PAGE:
Miguel Pupo Interview
Catching up with the young Brazilian after the biggest win of his career
Miguel Pupo was in a pickle today when he stopped by our office. He had a problem that most of us wish we had. Thanks to a first place finish at the Nike 6.0 Lowers Pro, Miguel had a solid gold railroad spike worth $30,000 in his pocket, and needed to find a safe place to stash it before he could go to Disneyland. Who says that the life of a professional surfer is easy? But in all seriousness, Pupo did put on a golden performance at Lower Trestles against one of the most stacked fields of competitors to ever enter a Prime event. At 19 years old, the prodigal Brazilian has a bright future in surfing, and his lethal frontside attack in the Lowers lefts certainly earned him some recognition, or at least a good seat on the Indiana Jones ride.
Did you ever think that you would win at Lowers, and that your friends would more or less dominate the event?
At first I think we were all just trying to surf good, and then Jadson [Andre] started surfing like crazy, and everyone got excited. Gabriel [Medina] started surfing really well, and Alejo [Muniz] was going nuts, and Junior [Faria] too. So everyone just got really excited and I think that’s why all the Brazilians did really well.
What was it like being the underdog in the final against Tanner Gudauskas in front of his home crowd?
I think after my heat against Jadson in the Quarters I started to think that maybe I could win it. I was just thinking about the points, and trying to make as many heats as I could. After my heat with Jadson, I was like, “Yeah, that’s 4,000 points!” And it went up with each heat, so I was just trying my best to get the points, but then when I got closer to the Final I started to think about the gold and the money. But I really didn’t realize that was going to happen.
Did you know going into the contest that first place would take home a $30,000 piece of gold?
Yeah, I knew that, but I didn’t really think about it. Me and my dad were just thinking about the points and getting closer to making the Tour. I was taking it heat by heat until I made it into the Final, and then all my friends were like, “Yeah! Go Brazil!”
So where are you keeping that gold spike?
It’s in my pocket right now. There’s no place to leave this thing! It’s the sickest trophy ever, but it’s also the scariest thing ever because you don’t know where to put it. I’ve just been carrying it around it my pocket because I can feel it. It’s so heavy! I’m going to go leave it at the bank today before I go back to Brazil. Before my dad left he was keeping it in his pocket.
So now you’re heading back to Brazil?
Yeah, I’m going back home. I’m spending a couple of weeks there, and I’m going to keep working hard. I was at home before I came here, and I was just waking up at like 5:00 in the morning every single day—just training and getting focused by myself. As long as you work hard, the results will come. I’m from the North Coast of São Paulo, which is pretty much the same place as Thiago ‘Shrimp’ [Camarão] and Gabriel. I’m just like five minutes from Gabriel’s house, which is good because we just grew up pushing each other’s surfing.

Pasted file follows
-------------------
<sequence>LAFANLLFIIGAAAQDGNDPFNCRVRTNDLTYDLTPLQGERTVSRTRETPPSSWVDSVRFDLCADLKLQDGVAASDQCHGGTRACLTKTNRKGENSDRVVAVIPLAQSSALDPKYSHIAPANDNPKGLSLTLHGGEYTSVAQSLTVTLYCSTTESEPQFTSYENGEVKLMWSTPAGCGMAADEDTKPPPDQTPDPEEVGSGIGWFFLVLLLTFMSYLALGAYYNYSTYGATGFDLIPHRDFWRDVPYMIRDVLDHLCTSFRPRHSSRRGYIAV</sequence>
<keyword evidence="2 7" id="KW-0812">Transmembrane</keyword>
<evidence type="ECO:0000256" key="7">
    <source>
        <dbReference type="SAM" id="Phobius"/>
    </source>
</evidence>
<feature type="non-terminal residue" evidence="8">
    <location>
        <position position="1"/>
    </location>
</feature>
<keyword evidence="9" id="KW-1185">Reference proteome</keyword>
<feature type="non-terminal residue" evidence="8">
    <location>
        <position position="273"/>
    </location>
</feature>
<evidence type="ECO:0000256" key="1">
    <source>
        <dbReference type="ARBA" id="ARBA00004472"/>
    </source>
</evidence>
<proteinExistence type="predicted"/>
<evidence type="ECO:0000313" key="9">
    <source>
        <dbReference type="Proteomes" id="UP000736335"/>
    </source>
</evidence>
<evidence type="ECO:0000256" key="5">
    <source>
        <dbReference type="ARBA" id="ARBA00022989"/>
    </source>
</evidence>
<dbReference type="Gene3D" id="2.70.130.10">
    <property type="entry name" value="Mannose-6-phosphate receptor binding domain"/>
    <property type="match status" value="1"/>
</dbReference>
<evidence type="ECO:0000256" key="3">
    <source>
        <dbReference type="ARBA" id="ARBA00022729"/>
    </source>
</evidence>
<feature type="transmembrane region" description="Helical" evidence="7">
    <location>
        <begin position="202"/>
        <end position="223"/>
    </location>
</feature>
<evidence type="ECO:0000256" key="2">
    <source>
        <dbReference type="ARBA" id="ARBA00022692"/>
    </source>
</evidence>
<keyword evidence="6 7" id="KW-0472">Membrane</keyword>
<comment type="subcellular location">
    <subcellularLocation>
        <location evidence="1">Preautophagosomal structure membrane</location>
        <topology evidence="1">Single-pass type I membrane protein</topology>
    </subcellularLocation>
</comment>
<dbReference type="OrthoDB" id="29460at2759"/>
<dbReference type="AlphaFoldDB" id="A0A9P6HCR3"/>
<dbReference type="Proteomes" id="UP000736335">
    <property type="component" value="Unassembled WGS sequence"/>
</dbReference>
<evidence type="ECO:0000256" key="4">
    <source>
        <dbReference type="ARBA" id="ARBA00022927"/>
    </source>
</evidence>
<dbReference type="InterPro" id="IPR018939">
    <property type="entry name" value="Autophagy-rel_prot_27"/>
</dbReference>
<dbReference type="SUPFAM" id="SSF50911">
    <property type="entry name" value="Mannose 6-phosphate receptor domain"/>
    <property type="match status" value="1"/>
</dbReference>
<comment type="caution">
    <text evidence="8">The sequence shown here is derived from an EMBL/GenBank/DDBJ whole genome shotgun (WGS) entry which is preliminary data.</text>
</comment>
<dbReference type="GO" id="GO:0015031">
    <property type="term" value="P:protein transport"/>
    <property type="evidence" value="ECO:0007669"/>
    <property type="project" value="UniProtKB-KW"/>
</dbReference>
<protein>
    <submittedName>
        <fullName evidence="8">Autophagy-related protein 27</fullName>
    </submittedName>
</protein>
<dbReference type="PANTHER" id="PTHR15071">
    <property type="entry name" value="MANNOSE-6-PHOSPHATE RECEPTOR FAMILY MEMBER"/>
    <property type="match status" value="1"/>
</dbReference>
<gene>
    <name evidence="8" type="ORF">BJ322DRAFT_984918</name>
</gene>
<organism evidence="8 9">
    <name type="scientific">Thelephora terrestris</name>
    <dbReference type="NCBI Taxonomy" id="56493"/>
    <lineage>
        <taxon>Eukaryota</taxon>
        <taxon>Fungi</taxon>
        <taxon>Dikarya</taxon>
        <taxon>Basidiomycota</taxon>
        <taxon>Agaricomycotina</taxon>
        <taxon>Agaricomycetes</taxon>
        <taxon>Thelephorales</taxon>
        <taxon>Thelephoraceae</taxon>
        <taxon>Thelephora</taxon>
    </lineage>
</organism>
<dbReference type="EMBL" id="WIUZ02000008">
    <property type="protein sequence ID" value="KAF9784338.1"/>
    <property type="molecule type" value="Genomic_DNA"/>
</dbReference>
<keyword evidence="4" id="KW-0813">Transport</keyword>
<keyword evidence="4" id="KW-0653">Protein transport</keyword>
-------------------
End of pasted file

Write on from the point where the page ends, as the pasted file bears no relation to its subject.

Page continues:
Do you think that the new generation of Brazilians is going to make a mark on the global contest scene in the next few years?
I think that this generation is healthier and more focused. We’ve all known each other since we were like 12-years-old, and we’ve been traveling together. Me, Alejo, Jadson, and Gabriel are always fighting for first place. So we just push each other, and other guys are getting really excited also, like Thiago and Jesse [Mendes]. Jesse started doing really well. I don’t know, it’s just kind of different. We see each other do well and we don’t really get jealous, we just get really excited and want to do exactly the same thing. I think that’s why the level of surfing is just going up in Brazil.
Is there a certain sense of camaraderie in a situation like the Lowers Pro, where a lot of the competitors are from California and they have more support on the beach?
Yeah, I think that the Brazilians are pretty close. We like to see our countrymen doing well. If I’m at a comp and I see a Brazilian in the semis, then of course I’m going to get down to the beach and clap them in, you know? When I was the last Brazilian in the final, I was really wanted to make it, and it was cool to see all the other Brazilians on the beach shouting.
Would you be surprised to see a Brazilian World Champ some time soon?
We are all working hard for that, and right now is the right time because everyone is surfing good and the brands are really supporting us now. Just a few years ago it was pretty hard, but now you can get sponsored by brands from America and everything. Like Alejo with Nike—they are putting Alejo everywhere and he’s traveling with Julian and all those guys. And me too, I’m so stoked to have my sponsors supporting me and sending me everywhere.
So what are you doing with the rest of your day?
I’m going to Disneyland because I’ve never been there. My manager thought it was a good idea, and I just love it because when you’re a surfer you don’t have time to do those things like a normal kid. I’ve never been to a concert, or a lot of things like that in my life that most kids grow up doing. I’ve never been to Disneyland, and I have a chance right now so I’m going to go for it!